Wearing a hijab attracts attention, and students often are confronted with racism, discrimination, and micro aggression in school, but rather than shrinking away or responding to hostility with hostility, these four girls from Burlington High School in Vermont formed the slam poetry quartet Muslim Girls Making Change (MGMC). They proudly wear the hijab and use slam poetry as their medium to convey a message to other students of color, or with different religious beliefs, that they deserve to be treated as any student in high school should be treated— with respect.
MGMC leads by example and performs for students of all ages. Their messages transcend their Muslim religion and demonstrates to young and old to open their eyes and hearts to change the world for the better. Their creative and articulate advocacy for accepting diversity boosts the self-esteem of other struggling students. Their contributions to the Champlain College Symposium on Women’s Empowerment, the Youth Build School, Spectrum Family and Youth Services, and UVM’s Black Student Union are just some of the groups and organizations they have influenced building the self-esteem of other youth of color.
Fighting for LGBTQ Rights
Chris Sgro has long been a champion for equal rights for the LGBTQ community. As the Executive Director of Equality North Carolina, he fiercely led the opposition to HB 2, once known as the most anti-LGBTQ legislation in the country. Through his leadership in Equality North Carolina, and later, in his capacity as an appointed member of the General Assembly, he built a powerful coalition that included civil rights leaders, corporate leaders, and the NBA to successfully repeal some of the worst provisions of HB 2. More to the point, he drafted a number of critical, real non-discrimination pieces of legislation.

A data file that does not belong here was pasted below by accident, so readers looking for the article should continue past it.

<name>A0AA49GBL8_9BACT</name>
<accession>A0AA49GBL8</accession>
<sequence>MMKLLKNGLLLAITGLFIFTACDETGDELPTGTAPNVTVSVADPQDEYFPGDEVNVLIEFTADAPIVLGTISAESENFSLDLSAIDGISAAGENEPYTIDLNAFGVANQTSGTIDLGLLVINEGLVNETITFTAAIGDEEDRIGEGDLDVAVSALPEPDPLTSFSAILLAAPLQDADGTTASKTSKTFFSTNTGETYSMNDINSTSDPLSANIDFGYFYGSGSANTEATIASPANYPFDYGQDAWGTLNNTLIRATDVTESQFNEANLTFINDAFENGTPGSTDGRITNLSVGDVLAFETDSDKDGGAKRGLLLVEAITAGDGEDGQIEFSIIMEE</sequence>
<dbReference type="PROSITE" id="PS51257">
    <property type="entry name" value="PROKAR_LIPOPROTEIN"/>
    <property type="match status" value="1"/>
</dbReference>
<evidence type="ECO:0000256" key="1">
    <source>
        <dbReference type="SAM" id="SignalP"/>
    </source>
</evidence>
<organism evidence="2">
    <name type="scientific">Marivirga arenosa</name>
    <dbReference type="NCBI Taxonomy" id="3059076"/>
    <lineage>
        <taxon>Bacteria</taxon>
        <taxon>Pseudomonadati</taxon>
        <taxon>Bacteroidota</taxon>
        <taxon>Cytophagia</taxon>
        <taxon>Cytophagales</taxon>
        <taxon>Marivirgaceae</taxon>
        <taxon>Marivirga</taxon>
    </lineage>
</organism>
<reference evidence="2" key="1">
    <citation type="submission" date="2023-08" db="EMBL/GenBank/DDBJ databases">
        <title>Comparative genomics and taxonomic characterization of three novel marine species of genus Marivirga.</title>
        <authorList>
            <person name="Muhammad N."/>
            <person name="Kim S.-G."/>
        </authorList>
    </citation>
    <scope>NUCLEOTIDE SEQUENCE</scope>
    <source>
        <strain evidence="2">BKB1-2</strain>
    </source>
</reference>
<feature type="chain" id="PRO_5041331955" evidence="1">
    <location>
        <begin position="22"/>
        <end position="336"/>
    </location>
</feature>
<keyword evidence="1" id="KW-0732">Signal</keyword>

NEA honored Chris Sgro for his dedication and work to expand the rights for the LGBTQ community with its 2018 Virginia Uribe Award for Creative Leadership in Human Rights.
Unions in Wisconsin weathered some of the most relentless political attacks in the country. In spite of these unprovoked efforts to silence the voices of workers and educators, the Milwaukee Teachers Education Association persisted in its commitment to make sure students thrive. For this, the NEA bestowed upon MTEA the Rosena J. Willis Memorial Award.
With MTEA educators at the helm, collaborating with students, allies, and community members, they won important victories for all Milwaukee students. When the Milwaukee Public Schools (MPS) sought to cut 120 frontline staff positions, MTEA led the fight with parents, students, and educators for a resolution that guarantees smaller class sizes in grades K-3. When students were not getting the opportunity to engage in developmentally appropriate physical activity, MTEA members fought for and won an additional recess time for all MPS grades K-5 students. And when Wisconsin legislators proposed anti-immigrant legislation, MTEA joined together with students at rallies and daylong general strikes to fight back. In collaboration with MTEA, the student group Youth Empowered in the Struggle (affiliated with Voces de la Frontera) members successfully organized and won a Sanctuary District resolution for MPS, which passed the school board with unanimous support.
Watch the stories of this year’s awardees: